Help needed to rescue UK's old rainfall records

Help needed to rescue UK's old rainfall records

From BBC

At a loss to know what to do with your self-isolation time?

Well, why not get on the computer and help with a giant weather digitisation effort?

The UK has rainfall records dating back 200 years or so, but the vast majority of these are in handwritten form and can’t easily be used to analyse past periods of flooding and drought.

The Rainfall Rescue Project is seeking volunteers to transfer all the data into online spreadsheets.

You’re not required to rummage through old bound volumes; the Met Office has already scanned the necessary documents – all 65,000 sheets.

You simply have to visit a website, read the scribbled rainfall amounts and enter the numbers into a series of boxes.

“If you do just a couple of minutes every now and then – that’s great,” said Prof Ed Hawkins. “If you want to spend an hour doing 30 or 40 columns – then that’ll be amazing. But any amount of time, it will all add up and be a tremendous help.”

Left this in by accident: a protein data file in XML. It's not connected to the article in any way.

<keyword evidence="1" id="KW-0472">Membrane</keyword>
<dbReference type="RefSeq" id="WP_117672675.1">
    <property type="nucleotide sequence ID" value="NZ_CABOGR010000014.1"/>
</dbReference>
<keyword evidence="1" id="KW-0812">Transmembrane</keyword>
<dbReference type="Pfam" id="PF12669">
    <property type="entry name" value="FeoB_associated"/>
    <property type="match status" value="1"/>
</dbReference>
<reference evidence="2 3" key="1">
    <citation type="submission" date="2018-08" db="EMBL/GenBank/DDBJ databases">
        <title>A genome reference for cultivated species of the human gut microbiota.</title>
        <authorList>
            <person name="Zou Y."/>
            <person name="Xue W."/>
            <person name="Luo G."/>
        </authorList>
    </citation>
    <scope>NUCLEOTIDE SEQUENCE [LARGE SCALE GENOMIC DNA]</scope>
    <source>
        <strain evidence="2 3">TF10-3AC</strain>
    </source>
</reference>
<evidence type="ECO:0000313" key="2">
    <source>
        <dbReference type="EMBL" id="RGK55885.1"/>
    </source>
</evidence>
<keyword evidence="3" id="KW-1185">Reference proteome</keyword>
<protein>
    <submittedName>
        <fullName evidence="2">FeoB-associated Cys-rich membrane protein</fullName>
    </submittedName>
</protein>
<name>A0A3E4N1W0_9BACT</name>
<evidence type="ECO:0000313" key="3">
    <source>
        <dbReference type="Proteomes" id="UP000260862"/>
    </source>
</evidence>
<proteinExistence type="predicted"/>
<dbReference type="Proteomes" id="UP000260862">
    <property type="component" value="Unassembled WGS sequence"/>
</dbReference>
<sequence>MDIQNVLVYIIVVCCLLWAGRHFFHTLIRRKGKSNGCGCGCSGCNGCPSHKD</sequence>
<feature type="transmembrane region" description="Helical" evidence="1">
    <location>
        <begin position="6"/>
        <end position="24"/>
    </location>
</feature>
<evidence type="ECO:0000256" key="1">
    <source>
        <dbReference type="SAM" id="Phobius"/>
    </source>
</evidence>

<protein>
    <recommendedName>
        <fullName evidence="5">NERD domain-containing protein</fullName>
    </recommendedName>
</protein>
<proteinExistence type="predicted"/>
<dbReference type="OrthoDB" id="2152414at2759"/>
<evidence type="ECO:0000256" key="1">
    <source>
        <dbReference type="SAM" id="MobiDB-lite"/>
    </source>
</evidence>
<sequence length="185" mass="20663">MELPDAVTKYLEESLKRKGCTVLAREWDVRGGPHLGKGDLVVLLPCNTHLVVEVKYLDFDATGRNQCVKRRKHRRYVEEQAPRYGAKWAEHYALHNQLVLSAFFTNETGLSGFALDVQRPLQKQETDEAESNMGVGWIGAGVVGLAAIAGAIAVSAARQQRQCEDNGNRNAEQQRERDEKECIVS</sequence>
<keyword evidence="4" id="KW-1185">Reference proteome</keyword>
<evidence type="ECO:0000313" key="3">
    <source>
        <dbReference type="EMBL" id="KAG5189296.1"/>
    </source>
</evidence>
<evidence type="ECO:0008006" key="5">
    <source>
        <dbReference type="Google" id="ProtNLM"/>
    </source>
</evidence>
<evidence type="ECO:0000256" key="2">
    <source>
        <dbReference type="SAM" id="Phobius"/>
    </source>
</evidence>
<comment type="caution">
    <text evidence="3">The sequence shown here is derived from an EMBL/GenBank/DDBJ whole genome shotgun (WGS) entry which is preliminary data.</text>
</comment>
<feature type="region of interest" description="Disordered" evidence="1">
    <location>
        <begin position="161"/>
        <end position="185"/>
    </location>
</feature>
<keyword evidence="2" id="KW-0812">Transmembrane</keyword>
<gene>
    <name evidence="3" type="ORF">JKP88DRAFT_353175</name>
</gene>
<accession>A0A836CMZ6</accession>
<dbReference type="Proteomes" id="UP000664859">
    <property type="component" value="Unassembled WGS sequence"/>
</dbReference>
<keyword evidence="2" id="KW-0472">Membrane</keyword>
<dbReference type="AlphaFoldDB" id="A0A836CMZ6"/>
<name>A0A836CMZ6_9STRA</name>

The Reading University scientist has run a number of previous “weather rescue” projects, including the digitisation of data collected by three men who lived atop Britain’s tallest mountain, Ben Nevis, at the turn of the 20th Century. But this project is the biggest yet.

It’s looking to fill the yawning gap in UK digital rain gauge records between the 1820s and 1950s.

Each of 65,000 scanned sheets contains the monthly rainfall totals for a particular decade at a particular station. Something like three to five million data points in all.

But if Prof Hawkins’ team can convert this information into a computer-friendly format, it could lead to a much better understanding of the frequency and scale of big droughts and floods. And that will assist with planning for future flood and water-resource infrastructure.

For example, many

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